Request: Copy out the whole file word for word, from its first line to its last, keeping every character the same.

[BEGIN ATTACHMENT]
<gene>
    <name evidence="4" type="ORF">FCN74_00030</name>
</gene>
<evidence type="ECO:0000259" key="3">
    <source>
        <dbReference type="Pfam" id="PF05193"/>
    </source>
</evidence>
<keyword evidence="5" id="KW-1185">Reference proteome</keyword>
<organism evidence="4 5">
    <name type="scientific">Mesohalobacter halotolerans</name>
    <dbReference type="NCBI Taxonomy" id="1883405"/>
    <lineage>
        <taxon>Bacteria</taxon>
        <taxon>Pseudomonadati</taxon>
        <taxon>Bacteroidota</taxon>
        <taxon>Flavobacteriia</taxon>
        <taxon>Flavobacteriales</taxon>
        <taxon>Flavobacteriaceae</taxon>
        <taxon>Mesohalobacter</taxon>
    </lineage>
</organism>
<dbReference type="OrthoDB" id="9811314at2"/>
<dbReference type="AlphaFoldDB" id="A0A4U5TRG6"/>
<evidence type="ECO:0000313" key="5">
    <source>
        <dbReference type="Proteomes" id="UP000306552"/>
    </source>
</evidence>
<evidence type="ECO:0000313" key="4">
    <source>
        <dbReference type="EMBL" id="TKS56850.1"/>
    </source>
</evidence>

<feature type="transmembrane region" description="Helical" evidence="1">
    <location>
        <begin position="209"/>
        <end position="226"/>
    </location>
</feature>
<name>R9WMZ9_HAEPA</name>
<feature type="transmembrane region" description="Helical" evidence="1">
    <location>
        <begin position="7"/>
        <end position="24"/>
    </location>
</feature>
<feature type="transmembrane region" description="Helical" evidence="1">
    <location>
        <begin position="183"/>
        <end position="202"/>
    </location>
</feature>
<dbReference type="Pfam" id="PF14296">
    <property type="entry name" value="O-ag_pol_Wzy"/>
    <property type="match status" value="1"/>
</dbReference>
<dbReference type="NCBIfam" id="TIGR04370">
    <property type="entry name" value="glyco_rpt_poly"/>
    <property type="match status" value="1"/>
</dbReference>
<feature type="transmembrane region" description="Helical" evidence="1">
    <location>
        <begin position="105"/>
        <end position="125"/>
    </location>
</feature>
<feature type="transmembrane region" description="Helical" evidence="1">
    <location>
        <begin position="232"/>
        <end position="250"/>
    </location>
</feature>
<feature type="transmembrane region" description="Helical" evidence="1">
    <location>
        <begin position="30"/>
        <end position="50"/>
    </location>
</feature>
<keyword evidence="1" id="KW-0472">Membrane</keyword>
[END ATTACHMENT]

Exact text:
<gene>
    <name evidence="4" type="ORF">FCN74_00030</name>
</gene>
<evidence type="ECO:0000259" key="3">
    <source>
        <dbReference type="Pfam" id="PF05193"/>
    </source>
</evidence>
<keyword evidence="5" id="KW-1185">Reference proteome</keyword>
<organism evidence="4 5">
    <name type="scientific">Mesohalobacter halotolerans</name>
    <dbReference type="NCBI Taxonomy" id="1883405"/>
    <lineage>
        <taxon>Bacteria</taxon>
        <taxon>Pseudomonadati</taxon>
        <taxon>Bacteroidota</taxon>
        <taxon>Flavobacteriia</taxon>
        <taxon>Flavobacteriales</taxon>
        <taxon>Flavobacteriaceae</taxon>
        <taxon>Mesohalobacter</taxon>
    </lineage>
</organism>
<dbReference type="OrthoDB" id="9811314at2"/>
<dbReference type="AlphaFoldDB" id="A0A4U5TRG6"/>
<evidence type="ECO:0000313" key="5">
    <source>
        <dbReference type="Proteomes" id="UP000306552"/>
    </source>
</evidence>
<evidence type="ECO:0000313" key="4">
    <source>
        <dbReference type="EMBL" id="TKS56850.1"/>
    </source>
</evidence>

<feature type="transmembrane region" description="Helical" evidence="1">
    <location>
        <begin position="209"/>
        <end position="226"/>
    </location>
</feature>
<name>R9WMZ9_HAEPA</name>
<feature type="transmembrane region" description="Helical" evidence="1">
    <location>
        <begin position="7"/>
        <end position="24"/>
    </location>
</feature>
<feature type="transmembrane region" description="Helical" evidence="1">
    <location>
        <begin position="183"/>
        <end position="202"/>
    </location>
</feature>
<dbReference type="Pfam" id="PF14296">
    <property type="entry name" value="O-ag_pol_Wzy"/>
    <property type="match status" value="1"/>
</dbReference>
<dbReference type="NCBIfam" id="TIGR04370">
    <property type="entry name" value="glyco_rpt_poly"/>
    <property type="match status" value="1"/>
</dbReference>
<feature type="transmembrane region" description="Helical" evidence="1">
    <location>
        <begin position="105"/>
        <end position="125"/>
    </location>
</feature>
<feature type="transmembrane region" description="Helical" evidence="1">
    <location>
        <begin position="232"/>
        <end position="250"/>
    </location>
</feature>
<feature type="transmembrane region" description="Helical" evidence="1">
    <location>
        <begin position="30"/>
        <end position="50"/>
    </location>
</feature>
<keyword evidence="1" id="KW-0472">Membrane</keyword>